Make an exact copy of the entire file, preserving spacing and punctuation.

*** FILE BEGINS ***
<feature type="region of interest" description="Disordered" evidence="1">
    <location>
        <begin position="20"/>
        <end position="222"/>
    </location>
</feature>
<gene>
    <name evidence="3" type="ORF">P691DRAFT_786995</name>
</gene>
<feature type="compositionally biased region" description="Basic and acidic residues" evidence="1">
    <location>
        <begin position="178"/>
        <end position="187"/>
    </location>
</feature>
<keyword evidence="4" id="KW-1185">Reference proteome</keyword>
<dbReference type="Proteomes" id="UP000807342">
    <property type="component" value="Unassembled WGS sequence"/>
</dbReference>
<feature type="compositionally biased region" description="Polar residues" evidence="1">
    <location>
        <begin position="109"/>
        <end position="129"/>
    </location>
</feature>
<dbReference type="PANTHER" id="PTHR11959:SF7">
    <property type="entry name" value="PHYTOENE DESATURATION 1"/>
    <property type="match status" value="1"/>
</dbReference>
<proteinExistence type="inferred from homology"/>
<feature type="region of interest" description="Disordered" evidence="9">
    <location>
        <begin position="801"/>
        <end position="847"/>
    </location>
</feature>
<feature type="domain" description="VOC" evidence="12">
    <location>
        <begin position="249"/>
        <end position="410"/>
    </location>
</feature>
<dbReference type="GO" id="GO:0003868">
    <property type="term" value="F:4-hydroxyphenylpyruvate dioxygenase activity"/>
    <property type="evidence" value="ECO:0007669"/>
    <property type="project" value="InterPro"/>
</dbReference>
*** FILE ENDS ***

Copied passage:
<feature type="region of interest" description="Disordered" evidence="1">
    <location>
        <begin position="20"/>
        <end position="222"/>
    </location>
</feature>
<gene>
    <name evidence="3" type="ORF">P691DRAFT_786995</name>
</gene>
<feature type="compositionally biased region" description="Basic and acidic residues" evidence="1">
    <location>
        <begin position="178"/>
        <end position="187"/>
    </location>
</feature>
<keyword evidence="4" id="KW-1185">Reference proteome</keyword>
<dbReference type="Proteomes" id="UP000807342">
    <property type="component" value="Unassembled WGS sequence"/>
</dbReference>
<feature type="compositionally biased region" description="Polar residues" evidence="1">
    <location>
        <begin position="109"/>
        <end position="129"/>
    </location>
</feature>
<dbReference type="PANTHER" id="PTHR11959:SF7">
    <property type="entry name" value="PHYTOENE DESATURATION 1"/>
    <property type="match status" value="1"/>
</dbReference>
<proteinExistence type="inferred from homology"/>
<feature type="region of interest" description="Disordered" evidence="9">
    <location>
        <begin position="801"/>
        <end position="847"/>
    </location>
</feature>
<feature type="domain" description="VOC" evidence="12">
    <location>
        <begin position="249"/>
        <end position="410"/>
    </location>
</feature>
<dbReference type="GO" id="GO:0003868">
    <property type="term" value="F:4-hydroxyphenylpyruvate dioxygenase activity"/>
    <property type="evidence" value="ECO:0007669"/>
    <property type="project" value="InterPro"/>
</dbReference>